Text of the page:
A California couple from have been indicted over allegations they used their military status to steal the personal information of more than 9,000 people.
According to a report from NBC Los Angeles on Wednesday, Natasha Chalk and her husband Marquis Hooper used their positions in the U.S. Navy to access, then sell the compromised identities for a total of around $160,000 in bitcoin.
Prosecutors allege the couple intended for the stolen personal information to be used in crime related to identity theft.
Hooper, who was stationed in Japan at the time, was a chief petty officer with the Navy’s Seventh Fleet, while Chalk was a naval reservist stationed at Naval Air Station Lemoore, California.
Last week, the couple were indicted on charges of conspiracy to commit wire fraud, wire fraud and aggravated identity theft.
In August 2018, Hooper got in touch with a company storing millions of people’s personal information and claimed to be conducting background checks on behalf of the U.S. Navy’s Seventh Fleet.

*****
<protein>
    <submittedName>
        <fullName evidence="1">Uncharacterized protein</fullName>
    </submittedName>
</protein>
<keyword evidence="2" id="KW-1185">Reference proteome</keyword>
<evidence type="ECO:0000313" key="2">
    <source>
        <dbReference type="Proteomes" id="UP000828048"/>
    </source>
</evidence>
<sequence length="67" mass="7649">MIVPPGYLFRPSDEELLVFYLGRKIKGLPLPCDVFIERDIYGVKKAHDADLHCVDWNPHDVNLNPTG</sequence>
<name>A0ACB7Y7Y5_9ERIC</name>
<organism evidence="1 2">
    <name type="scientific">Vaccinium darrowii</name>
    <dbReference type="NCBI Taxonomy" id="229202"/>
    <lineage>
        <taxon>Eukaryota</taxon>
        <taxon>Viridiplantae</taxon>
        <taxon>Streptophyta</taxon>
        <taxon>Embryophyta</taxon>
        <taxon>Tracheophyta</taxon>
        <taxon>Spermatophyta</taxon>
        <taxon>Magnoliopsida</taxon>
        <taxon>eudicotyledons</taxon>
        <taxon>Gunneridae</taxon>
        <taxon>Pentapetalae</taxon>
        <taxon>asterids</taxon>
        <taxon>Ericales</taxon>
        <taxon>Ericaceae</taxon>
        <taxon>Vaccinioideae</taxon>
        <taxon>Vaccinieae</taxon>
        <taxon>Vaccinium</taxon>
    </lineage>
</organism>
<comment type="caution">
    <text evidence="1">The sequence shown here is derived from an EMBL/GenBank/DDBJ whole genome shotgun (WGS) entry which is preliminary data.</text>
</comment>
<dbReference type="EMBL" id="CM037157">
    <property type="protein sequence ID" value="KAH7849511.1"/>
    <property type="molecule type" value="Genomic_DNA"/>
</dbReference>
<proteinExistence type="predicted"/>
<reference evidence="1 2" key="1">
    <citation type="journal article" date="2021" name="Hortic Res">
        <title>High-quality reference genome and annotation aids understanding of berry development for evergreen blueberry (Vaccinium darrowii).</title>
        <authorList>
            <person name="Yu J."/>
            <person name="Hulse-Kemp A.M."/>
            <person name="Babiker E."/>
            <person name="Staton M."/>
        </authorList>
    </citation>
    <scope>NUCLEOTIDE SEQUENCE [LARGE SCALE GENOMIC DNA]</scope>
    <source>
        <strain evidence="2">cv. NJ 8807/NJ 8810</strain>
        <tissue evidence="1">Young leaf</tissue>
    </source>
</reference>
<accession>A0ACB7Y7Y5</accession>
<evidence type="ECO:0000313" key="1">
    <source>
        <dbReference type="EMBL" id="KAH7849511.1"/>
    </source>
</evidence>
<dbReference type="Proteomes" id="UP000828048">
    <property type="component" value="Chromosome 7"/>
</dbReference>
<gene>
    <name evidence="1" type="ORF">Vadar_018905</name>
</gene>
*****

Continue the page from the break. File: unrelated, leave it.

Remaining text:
However, it is alleged Hooper gave his wife and others, who were not named, access to the database account. Over the course of two and half months, the couple ran searches on thousands of people.
The illegally obtained personal data ultimately ended up being used in identity theft by the recipients, according to the indictments.
The couple’s lawyer, Michael McKneely, argued that the pair utilized “commercially available databases” used by everyday people and also added the action by the couple was “clearly part of the scope of their work.”
Prosecutors cite the case of an Arizona man who tried to withdraw money from a bank account using a fake driver’s license that Hooper had allegedly found in the database.
Chalk was detained on Monday, while Hooper was arrested on Tuesday. The pair face a maximum of 20 years in prison, according to the report.